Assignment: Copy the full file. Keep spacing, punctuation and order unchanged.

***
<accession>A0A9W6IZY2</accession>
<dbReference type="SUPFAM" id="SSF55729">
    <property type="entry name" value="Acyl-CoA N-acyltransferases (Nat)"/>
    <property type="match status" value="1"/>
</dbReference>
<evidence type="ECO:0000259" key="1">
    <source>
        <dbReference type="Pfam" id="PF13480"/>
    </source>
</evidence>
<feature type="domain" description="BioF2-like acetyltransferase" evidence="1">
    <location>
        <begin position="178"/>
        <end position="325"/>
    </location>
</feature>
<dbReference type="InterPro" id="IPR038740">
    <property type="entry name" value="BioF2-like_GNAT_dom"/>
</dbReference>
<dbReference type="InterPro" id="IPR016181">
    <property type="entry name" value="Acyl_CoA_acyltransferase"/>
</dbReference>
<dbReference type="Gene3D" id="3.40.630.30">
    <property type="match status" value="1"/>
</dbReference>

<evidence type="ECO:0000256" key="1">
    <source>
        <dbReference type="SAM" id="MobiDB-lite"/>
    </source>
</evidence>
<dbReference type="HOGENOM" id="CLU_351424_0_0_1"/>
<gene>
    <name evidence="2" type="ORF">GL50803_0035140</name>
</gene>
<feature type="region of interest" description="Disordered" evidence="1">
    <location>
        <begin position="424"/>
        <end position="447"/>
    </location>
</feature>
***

<accession>A0A9W6IZY2</accession>
<dbReference type="SUPFAM" id="SSF55729">
    <property type="entry name" value="Acyl-CoA N-acyltransferases (Nat)"/>
    <property type="match status" value="1"/>
</dbReference>
<evidence type="ECO:0000259" key="1">
    <source>
        <dbReference type="Pfam" id="PF13480"/>
    </source>
</evidence>
<feature type="domain" description="BioF2-like acetyltransferase" evidence="1">
    <location>
        <begin position="178"/>
        <end position="325"/>
    </location>
</feature>
<dbReference type="InterPro" id="IPR038740">
    <property type="entry name" value="BioF2-like_GNAT_dom"/>
</dbReference>
<dbReference type="InterPro" id="IPR016181">
    <property type="entry name" value="Acyl_CoA_acyltransferase"/>
</dbReference>
<dbReference type="Gene3D" id="3.40.630.30">
    <property type="match status" value="1"/>
</dbReference>

<evidence type="ECO:0000256" key="1">
    <source>
        <dbReference type="SAM" id="MobiDB-lite"/>
    </source>
</evidence>
<dbReference type="HOGENOM" id="CLU_351424_0_0_1"/>
<gene>
    <name evidence="2" type="ORF">GL50803_0035140</name>
</gene>
<feature type="region of interest" description="Disordered" evidence="1">
    <location>
        <begin position="424"/>
        <end position="447"/>
    </location>
</feature>